We posed three questions to the author. Here’s what she said:
1. What led you to do this research?
No-excuses charter schools feature extended instructional time, frequent formative testing, and a highly structured and widely criticized disciplinary system. They are boosting achievement at unprecedented levels. But missing from this conversation is what everyday life looks like inside these controversial urban schools. I went inside one school—for 18 months—to understand what success looks and feels like on the ground.
2. What should everybody know about what you found?
I found that success creates a paradox. No-excuses schools, while aiming to prepare students academically for college, may fail to provide students with the social and behavioral skills they need to be successful in college. Colleges expect students to be independent—to do their homework, to go to office hours, to ask for help—yet no-excuses schools reward compliance and orderliness. Students thus do not feel trusted to make decisions or able to speak up for themselves. No-excuses school leaders know this but they feel stuck between two aims—the need to establish order to promote learning, and the need to prepare students to eventually manage their own freedoms.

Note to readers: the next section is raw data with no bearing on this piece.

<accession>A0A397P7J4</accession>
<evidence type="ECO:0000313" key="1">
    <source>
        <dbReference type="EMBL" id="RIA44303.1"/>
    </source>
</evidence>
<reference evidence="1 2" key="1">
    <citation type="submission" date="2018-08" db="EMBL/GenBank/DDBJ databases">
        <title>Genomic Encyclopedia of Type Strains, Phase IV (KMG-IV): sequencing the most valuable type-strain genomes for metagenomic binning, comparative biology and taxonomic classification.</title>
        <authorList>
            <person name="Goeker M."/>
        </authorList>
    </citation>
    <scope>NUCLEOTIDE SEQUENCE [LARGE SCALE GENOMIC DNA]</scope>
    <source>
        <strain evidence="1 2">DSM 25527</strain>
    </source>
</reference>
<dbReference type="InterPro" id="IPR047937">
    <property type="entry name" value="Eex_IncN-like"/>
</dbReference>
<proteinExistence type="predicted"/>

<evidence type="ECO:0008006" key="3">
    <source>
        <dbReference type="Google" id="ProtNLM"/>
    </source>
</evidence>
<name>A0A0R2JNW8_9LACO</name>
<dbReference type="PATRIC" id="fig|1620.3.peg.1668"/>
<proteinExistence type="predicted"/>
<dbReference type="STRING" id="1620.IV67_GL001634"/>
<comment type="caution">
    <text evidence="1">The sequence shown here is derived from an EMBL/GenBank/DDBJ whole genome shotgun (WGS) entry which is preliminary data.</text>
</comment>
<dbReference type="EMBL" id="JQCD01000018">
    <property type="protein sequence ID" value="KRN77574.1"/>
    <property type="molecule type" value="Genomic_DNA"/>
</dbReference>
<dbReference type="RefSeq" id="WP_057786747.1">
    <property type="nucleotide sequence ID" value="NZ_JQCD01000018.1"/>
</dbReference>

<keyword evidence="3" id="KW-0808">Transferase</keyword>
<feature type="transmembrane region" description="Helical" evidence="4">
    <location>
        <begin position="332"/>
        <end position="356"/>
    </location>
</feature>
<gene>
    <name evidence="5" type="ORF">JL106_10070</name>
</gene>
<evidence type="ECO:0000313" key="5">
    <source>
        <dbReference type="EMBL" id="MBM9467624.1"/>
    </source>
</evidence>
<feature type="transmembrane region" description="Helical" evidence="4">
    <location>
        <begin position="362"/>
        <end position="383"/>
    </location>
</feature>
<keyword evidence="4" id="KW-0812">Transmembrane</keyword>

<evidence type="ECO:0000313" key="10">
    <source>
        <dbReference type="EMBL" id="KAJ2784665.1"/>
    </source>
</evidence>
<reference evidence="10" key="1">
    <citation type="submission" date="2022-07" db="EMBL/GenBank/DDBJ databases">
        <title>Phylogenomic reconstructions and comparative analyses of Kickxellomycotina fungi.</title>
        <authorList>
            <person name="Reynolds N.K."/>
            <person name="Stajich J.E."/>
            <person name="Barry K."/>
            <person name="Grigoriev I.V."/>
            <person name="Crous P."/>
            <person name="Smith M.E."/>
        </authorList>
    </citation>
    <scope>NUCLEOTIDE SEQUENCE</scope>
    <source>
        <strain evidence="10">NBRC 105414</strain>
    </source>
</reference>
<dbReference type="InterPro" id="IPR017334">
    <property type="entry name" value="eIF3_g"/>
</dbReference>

3. What are you going to do next on this topic?
I’m now looking at teachers’ experiences inside no-excuses schools. No-excuses schools believe that effective teachers can be created; all teachers can learn to “Teach Like a Champion.” Yet these schools have high rates of teacher turnover. How do teachers’ own experiences, attitudes, and personalities influence their ability to adapt to a new disciplinary role? Can schools create successful teachers, or do they need a certain type of raw material to mold?
You can read the full article here: